Age of Empire by BBC

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The BBC has a really interesting radio series going on right now called Age of Empire. Five of the six parts have been broadcast and are posted on their website. It examines whether the US is an empire, as this topic has been coming up more and more lately. It’s very interesting and examines a lot of the history of world politics.

I’m in the middle of listening to them right now. So far he hasn’t come to any conclusions; he’s examining the issues. I can’t wait to see what (if anything) he decides at the end.

What Bush says and what Bush does

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I hope the fact that George Bush often says one thing and does another is not news to most Americans. Here is a great webpage, created by the House Appropriations Commitee, that outlines many of the promises Bush has made and then quietly broken:

What makes things difficult is that the media doesn’t seem to want to bring these issues up, and the only way the average person could find out would be to read through his budget each year.

Also somewhat related was the recent news about Scientists all over the US accusing this administration of distorting scientific facts for political gain:

Sometimes they bite the hand that doesn’t feed them

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It seems the US justice department is so busy placing gag orders on people whom they demand information from, and in general being super secretive, that they forgot to share a little bit of information with their own prosecutors. In a strange twist one of those prosecutors is now suing John Ashcroft. I’ll start taking bets on whether the plaintiff is detained without access to anyone – under the provisions of the Patriot Act – and then shipped off to Cuba.

Some interesting articles on the Bush Administration

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A great article detailing the move to a militarized foreign policy by the US.

This article details a lot of the ironies of Bushs policies. Especially interesting is the point that the US went to war with Iraq to supposedly help stop the proliferation of nuclear weapons, yet Pakistan has been selling nuclear secrets for decades – and the White House is suprisingly quiet. I’m obviously not proposing that the US should invade Pakistan, but doesn’t that fact, plus that Osama is likely hiding somewhere in that country, provide a much more compelling argument than the one used for Iraq? Oh, I remember now: a) they don’t have oil, and b) they didn’t try to kill his daddy.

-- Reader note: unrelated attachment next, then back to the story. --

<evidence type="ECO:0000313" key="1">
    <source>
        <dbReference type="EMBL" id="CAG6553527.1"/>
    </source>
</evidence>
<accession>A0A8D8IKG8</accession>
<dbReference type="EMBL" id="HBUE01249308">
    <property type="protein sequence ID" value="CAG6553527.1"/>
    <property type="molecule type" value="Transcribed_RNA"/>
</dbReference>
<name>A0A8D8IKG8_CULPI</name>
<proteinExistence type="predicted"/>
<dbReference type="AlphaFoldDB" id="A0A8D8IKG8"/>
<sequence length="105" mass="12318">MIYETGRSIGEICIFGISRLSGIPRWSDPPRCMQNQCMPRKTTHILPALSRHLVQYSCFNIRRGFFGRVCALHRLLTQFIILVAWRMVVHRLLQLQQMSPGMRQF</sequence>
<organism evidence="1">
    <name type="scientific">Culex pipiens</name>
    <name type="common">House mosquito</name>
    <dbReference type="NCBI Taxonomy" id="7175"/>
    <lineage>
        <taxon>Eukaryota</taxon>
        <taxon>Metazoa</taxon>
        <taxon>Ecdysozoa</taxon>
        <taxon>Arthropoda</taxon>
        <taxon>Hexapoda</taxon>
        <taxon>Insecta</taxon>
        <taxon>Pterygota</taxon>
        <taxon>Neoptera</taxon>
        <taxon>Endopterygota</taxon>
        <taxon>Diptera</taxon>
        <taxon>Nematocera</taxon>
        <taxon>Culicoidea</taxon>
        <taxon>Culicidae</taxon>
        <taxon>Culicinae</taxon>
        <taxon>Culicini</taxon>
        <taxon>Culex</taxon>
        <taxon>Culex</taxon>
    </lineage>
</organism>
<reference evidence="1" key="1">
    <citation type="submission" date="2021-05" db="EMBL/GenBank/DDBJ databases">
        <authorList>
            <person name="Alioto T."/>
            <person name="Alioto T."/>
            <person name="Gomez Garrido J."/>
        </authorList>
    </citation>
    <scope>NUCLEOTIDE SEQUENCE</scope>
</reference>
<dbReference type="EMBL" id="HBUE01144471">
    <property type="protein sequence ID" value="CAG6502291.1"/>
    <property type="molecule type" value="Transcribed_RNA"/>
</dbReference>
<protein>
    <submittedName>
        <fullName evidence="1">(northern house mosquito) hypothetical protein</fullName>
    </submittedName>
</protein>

And lastly, a nice catch-all article talking about the Iraqi conflict in general, but with some very interesting tidbits about the internal conflicts within the Bush Administration.

Media sensationalism at it’s best

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Here’s a funny article about all the backlash from the super bowl incident. The article itself isn’t funny, but what it says about our society is.

A funny clip of some news-talk-show was shown by Jon Stewart last night. The guy said “What bigger scandal could there be than this incident?” WHAT?!?! Is this guy an idiot or a repressed sexual freak? Here’s a few other scandals that might be a little bigger:
- her brother, a repeated pedophile
- a president who exposed an undercover CIA operative
- the entirely corrupt situtation with “rebuilding” contracts in Iraq, including proven scamming by contractors with blatant conflicts of interest and ties to the administration

This is insane! The media has been talking about this for days now, non-stop, when there are REAL issues going on here and around the world.

Now let’s look at what all this media attention says about us. Think about our societal standards for a second:
- nipples, although not breasts, are banned from television during primetime
- words like “ass” are routinely bleeped
- guns can appear at any time
- people can be murdered in pretty much any fashion (as long as it doesn’t involve nipples)
- mass murders can be shown
- severed body parts, as well as mutilated and burned bodies can be shown
- medical operations on a live body are ok, again, as long as no nipples are involved
- detailed descriptions of rapes and child molestation can be given

Does this not seem a bit skewed? I’m not saying, as our society tends to do, that because of everything else we might as well open the flood gates and let anything be shown on television. I’m in favour of the opposite. Why the hell is so much violence shown on TV? If I had a choice between allowing a child to see nudity versus violence, I would pick nudity any day. What is screwing up kids in this society more? I think the evidence of over 20,000 homicides per year in the US in recent years is proof enough.

Yes, I realize there will be someone out there who says “But show me evidence that violence in the media is directly influencing children.” There may be some great evidence out there I haven’t seen, but I personally don’t care. Use some common sense! If you desensitize a person to some action, that action becomes more acceptable and less shocking – by definition. If you desensitize people to violent crime, it becomes cool to write songs about murdering people, cool to play video games to murder people, etc. How can anyone argue this is a good thing? Pretty soon you’re watching your friend gun down the guy across the street and think it’s cool

I fully agree this is entirely the parent’s responsibility. If you aren’t aware what your child is being exposed to, you need to find out right now. However, since so many parents don’t seem to do this, the government can help by regulating the distribution, just like it regulates so many other things (ie: nipples.)